Physical & electronic access: Click here  to view the book at the ASU library

A Two-Spirit Journey is Ma-Nee Chacaby’s extraordinary account of her life as an Ojibwa-Cree lesbian. From her early, often harrowing memories of life and abuse in a remote Ojibwa community riven by poverty and alcoholism, Chacaby’s story is one of enduring and ultimately overcoming the social, economic, and health legacies of colonialism.” Source: University of Manitoba Press

Creating Space My Life and Work in Indigenous Education

Physical & electronic access: Click here to view the book at the ASU library

“Verna J. Kirkness grew up on the Fisher River Indian reserve in Manitoba. Her childhood dream to be a teacher set her on a lifelong journey in education as a teacher, counsellor, consultant, and professor… Like a long conversation between friends, Creating Space reveals the challenges and misgivings, the burning questions, the successes and failures that have shaped the life of this extraordinary woman and the history of Aboriginal education in Canada.” Source: University of Manitoba Press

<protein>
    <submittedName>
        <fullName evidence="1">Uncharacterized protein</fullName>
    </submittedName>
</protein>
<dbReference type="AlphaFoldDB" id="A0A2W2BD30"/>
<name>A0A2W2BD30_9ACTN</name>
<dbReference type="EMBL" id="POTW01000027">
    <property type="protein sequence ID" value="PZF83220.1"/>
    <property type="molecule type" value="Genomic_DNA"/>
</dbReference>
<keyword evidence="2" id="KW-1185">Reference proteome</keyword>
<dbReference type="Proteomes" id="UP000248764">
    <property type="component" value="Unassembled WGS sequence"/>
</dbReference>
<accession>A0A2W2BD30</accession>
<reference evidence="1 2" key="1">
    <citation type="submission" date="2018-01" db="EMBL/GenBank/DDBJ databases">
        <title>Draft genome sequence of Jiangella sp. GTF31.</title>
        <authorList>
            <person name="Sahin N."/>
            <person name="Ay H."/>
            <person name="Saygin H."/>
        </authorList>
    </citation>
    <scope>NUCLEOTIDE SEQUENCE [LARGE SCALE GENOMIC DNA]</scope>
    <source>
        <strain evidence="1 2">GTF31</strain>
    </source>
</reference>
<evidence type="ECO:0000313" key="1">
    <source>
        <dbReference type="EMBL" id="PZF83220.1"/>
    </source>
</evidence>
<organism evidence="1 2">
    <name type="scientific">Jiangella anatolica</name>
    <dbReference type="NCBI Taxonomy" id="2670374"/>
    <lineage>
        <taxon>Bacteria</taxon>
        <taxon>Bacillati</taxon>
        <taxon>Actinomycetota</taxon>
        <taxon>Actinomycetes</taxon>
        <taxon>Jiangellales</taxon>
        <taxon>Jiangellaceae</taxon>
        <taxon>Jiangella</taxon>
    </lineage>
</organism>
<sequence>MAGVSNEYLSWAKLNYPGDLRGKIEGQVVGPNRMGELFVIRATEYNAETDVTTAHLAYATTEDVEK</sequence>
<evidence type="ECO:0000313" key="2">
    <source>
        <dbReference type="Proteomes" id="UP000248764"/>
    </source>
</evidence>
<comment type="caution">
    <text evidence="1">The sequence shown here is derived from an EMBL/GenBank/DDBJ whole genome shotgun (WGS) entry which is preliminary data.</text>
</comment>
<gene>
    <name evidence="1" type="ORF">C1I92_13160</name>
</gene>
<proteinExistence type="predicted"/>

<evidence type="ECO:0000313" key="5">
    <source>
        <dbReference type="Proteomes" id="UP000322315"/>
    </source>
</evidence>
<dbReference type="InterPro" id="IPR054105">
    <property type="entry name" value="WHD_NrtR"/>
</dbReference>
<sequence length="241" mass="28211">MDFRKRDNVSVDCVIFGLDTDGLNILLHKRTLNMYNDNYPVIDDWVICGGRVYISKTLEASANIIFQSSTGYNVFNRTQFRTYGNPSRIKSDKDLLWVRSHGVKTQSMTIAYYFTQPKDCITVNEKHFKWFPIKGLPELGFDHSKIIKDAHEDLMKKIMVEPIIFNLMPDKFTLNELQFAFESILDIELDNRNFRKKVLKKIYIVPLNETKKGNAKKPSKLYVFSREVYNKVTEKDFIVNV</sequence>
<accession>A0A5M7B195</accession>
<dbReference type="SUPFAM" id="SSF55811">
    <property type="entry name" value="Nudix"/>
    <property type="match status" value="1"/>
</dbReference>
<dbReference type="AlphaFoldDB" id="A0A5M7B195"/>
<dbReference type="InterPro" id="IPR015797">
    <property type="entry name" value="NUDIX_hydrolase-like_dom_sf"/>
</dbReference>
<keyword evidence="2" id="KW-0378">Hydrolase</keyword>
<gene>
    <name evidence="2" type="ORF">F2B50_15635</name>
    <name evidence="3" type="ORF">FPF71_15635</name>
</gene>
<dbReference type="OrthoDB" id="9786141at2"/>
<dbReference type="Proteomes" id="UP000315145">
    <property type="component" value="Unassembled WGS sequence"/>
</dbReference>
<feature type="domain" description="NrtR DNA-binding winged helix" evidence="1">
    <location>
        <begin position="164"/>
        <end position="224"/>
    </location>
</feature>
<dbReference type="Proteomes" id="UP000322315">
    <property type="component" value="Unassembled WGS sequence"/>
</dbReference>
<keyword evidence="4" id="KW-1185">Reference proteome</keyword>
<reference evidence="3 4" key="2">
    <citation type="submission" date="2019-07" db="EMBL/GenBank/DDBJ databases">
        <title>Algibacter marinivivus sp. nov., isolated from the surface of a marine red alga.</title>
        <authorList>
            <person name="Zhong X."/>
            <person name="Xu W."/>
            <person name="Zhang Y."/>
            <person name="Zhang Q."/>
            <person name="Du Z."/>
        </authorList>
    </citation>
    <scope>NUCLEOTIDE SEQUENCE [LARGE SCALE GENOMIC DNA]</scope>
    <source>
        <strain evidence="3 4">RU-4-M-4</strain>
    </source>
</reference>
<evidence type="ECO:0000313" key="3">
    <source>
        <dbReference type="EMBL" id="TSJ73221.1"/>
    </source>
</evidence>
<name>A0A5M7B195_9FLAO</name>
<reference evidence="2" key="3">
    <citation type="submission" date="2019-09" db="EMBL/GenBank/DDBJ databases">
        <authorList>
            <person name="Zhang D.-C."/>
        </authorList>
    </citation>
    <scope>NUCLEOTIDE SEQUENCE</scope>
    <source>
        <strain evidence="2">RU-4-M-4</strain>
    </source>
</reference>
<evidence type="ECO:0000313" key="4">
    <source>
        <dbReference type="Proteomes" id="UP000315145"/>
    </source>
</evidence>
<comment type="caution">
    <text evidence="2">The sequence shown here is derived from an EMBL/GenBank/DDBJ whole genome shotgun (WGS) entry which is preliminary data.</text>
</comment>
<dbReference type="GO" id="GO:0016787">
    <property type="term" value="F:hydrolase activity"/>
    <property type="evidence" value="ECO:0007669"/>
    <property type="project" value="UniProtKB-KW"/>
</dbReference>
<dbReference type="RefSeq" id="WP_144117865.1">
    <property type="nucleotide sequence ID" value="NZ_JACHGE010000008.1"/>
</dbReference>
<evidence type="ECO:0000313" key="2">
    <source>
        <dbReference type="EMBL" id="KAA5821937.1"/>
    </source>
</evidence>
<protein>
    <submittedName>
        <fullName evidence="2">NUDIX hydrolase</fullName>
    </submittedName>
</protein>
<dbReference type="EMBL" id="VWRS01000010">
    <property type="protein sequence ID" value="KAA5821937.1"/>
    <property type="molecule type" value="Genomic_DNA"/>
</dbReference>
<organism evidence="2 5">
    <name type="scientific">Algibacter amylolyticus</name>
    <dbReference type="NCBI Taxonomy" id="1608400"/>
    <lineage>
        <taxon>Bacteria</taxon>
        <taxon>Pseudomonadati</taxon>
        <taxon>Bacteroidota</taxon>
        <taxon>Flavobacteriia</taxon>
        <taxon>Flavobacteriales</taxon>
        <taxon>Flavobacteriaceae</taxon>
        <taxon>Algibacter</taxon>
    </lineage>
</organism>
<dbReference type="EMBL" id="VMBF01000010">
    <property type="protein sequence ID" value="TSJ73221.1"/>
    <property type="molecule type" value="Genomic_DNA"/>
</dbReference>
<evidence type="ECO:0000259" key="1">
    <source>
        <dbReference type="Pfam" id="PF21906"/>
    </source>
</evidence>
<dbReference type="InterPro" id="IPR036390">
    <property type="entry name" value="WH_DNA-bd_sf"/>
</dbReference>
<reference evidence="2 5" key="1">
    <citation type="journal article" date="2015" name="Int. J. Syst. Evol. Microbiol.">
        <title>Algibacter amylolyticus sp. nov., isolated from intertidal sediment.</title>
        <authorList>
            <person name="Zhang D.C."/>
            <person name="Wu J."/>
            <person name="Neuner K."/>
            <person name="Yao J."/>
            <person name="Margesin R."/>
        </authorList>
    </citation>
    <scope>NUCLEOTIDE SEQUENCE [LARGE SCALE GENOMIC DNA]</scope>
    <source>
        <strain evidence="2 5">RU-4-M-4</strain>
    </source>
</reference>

Carlos Montezuma and the Changing World of American Indians

Physical & electronic access: Click here to view the book at the ASU library

“Carlos Montezuma (1866-1923) was one of the great Native American crusaders for Indian rights in the early twentieth century. This biography by an authority on Southwest Indian history tells a dramatic story that sheds light both on Montezuma's career and on the movements he influenced.” Source: University of New Mexico Press

Mankiller